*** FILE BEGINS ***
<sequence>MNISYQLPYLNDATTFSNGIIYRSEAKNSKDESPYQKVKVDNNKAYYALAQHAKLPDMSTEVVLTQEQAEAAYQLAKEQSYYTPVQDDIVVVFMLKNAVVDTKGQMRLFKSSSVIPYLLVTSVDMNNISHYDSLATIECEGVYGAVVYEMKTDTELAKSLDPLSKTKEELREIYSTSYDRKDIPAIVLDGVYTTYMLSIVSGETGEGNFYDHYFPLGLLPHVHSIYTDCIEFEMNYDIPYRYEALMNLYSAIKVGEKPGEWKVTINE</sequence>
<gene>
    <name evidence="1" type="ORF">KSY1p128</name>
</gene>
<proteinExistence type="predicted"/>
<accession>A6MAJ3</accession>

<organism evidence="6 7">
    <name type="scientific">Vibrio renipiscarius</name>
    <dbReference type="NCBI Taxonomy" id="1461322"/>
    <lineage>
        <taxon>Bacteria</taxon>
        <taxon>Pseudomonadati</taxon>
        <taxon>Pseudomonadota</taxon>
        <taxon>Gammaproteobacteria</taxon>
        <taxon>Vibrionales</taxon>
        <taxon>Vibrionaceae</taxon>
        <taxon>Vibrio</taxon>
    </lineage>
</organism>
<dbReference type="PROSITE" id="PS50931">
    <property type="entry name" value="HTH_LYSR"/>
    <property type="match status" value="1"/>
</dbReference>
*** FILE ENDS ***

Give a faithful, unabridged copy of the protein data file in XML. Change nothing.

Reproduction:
<sequence>MNISYQLPYLNDATTFSNGIIYRSEAKNSKDESPYQKVKVDNNKAYYALAQHAKLPDMSTEVVLTQEQAEAAYQLAKEQSYYTPVQDDIVVVFMLKNAVVDTKGQMRLFKSSSVIPYLLVTSVDMNNISHYDSLATIECEGVYGAVVYEMKTDTELAKSLDPLSKTKEELREIYSTSYDRKDIPAIVLDGVYTTYMLSIVSGETGEGNFYDHYFPLGLLPHVHSIYTDCIEFEMNYDIPYRYEALMNLYSAIKVGEKPGEWKVTINE</sequence>
<gene>
    <name evidence="1" type="ORF">KSY1p128</name>
</gene>
<proteinExistence type="predicted"/>
<accession>A6MAJ3</accession>

<organism evidence="6 7">
    <name type="scientific">Vibrio renipiscarius</name>
    <dbReference type="NCBI Taxonomy" id="1461322"/>
    <lineage>
        <taxon>Bacteria</taxon>
        <taxon>Pseudomonadati</taxon>
        <taxon>Pseudomonadota</taxon>
        <taxon>Gammaproteobacteria</taxon>
        <taxon>Vibrionales</taxon>
        <taxon>Vibrionaceae</taxon>
        <taxon>Vibrio</taxon>
    </lineage>
</organism>
<dbReference type="PROSITE" id="PS50931">
    <property type="entry name" value="HTH_LYSR"/>
    <property type="match status" value="1"/>
</dbReference>